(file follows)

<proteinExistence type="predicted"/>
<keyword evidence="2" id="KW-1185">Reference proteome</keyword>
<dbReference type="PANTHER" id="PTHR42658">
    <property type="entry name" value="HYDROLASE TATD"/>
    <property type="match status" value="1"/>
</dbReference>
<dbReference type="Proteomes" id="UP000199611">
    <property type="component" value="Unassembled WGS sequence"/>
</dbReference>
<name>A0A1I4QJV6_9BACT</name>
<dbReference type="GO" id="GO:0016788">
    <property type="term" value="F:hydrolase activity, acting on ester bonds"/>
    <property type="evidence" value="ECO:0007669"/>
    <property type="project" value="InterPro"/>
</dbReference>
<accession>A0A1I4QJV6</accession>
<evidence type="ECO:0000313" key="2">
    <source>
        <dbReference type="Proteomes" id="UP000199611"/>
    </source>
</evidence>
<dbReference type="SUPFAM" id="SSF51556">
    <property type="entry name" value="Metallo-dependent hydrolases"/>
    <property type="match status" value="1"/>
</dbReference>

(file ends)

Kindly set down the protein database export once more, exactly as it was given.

<proteinExistence type="predicted"/>
<keyword evidence="2" id="KW-1185">Reference proteome</keyword>
<dbReference type="PANTHER" id="PTHR42658">
    <property type="entry name" value="HYDROLASE TATD"/>
    <property type="match status" value="1"/>
</dbReference>
<dbReference type="Proteomes" id="UP000199611">
    <property type="component" value="Unassembled WGS sequence"/>
</dbReference>
<name>A0A1I4QJV6_9BACT</name>
<dbReference type="GO" id="GO:0016788">
    <property type="term" value="F:hydrolase activity, acting on ester bonds"/>
    <property type="evidence" value="ECO:0007669"/>
    <property type="project" value="InterPro"/>
</dbReference>
<accession>A0A1I4QJV6</accession>
<evidence type="ECO:0000313" key="2">
    <source>
        <dbReference type="Proteomes" id="UP000199611"/>
    </source>
</evidence>
<dbReference type="SUPFAM" id="SSF51556">
    <property type="entry name" value="Metallo-dependent hydrolases"/>
    <property type="match status" value="1"/>
</dbReference>